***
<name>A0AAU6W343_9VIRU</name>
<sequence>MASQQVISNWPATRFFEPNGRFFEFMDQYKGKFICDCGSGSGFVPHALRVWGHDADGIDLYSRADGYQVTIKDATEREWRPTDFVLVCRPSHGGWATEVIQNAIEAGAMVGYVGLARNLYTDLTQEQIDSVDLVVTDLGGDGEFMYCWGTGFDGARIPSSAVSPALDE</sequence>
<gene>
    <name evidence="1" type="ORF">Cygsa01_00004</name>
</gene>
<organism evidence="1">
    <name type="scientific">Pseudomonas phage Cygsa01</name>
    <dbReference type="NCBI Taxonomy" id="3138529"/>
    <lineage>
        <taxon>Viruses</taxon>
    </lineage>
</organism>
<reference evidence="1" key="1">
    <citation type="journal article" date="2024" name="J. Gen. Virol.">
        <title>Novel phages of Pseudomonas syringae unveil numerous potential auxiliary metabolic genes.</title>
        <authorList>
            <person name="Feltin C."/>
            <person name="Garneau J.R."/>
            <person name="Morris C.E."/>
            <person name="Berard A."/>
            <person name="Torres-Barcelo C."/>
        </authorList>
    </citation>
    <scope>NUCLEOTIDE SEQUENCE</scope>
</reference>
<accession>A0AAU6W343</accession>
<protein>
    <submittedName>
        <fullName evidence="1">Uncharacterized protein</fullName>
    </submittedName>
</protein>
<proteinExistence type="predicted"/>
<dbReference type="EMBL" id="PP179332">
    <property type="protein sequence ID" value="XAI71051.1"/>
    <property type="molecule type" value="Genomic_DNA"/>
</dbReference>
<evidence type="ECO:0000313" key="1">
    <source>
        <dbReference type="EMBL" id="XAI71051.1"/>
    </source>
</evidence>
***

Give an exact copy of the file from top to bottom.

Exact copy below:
<name>A0AAU6W343_9VIRU</name>
<sequence>MASQQVISNWPATRFFEPNGRFFEFMDQYKGKFICDCGSGSGFVPHALRVWGHDADGIDLYSRADGYQVTIKDATEREWRPTDFVLVCRPSHGGWATEVIQNAIEAGAMVGYVGLARNLYTDLTQEQIDSVDLVVTDLGGDGEFMYCWGTGFDGARIPSSAVSPALDE</sequence>
<gene>
    <name evidence="1" type="ORF">Cygsa01_00004</name>
</gene>
<organism evidence="1">
    <name type="scientific">Pseudomonas phage Cygsa01</name>
    <dbReference type="NCBI Taxonomy" id="3138529"/>
    <lineage>
        <taxon>Viruses</taxon>
    </lineage>
</organism>
<reference evidence="1" key="1">
    <citation type="journal article" date="2024" name="J. Gen. Virol.">
        <title>Novel phages of Pseudomonas syringae unveil numerous potential auxiliary metabolic genes.</title>
        <authorList>
            <person name="Feltin C."/>
            <person name="Garneau J.R."/>
            <person name="Morris C.E."/>
            <person name="Berard A."/>
            <person name="Torres-Barcelo C."/>
        </authorList>
    </citation>
    <scope>NUCLEOTIDE SEQUENCE</scope>
</reference>
<accession>A0AAU6W343</accession>
<protein>
    <submittedName>
        <fullName evidence="1">Uncharacterized protein</fullName>
    </submittedName>
</protein>
<proteinExistence type="predicted"/>
<dbReference type="EMBL" id="PP179332">
    <property type="protein sequence ID" value="XAI71051.1"/>
    <property type="molecule type" value="Genomic_DNA"/>
</dbReference>
<evidence type="ECO:0000313" key="1">
    <source>
        <dbReference type="EMBL" id="XAI71051.1"/>
    </source>
</evidence>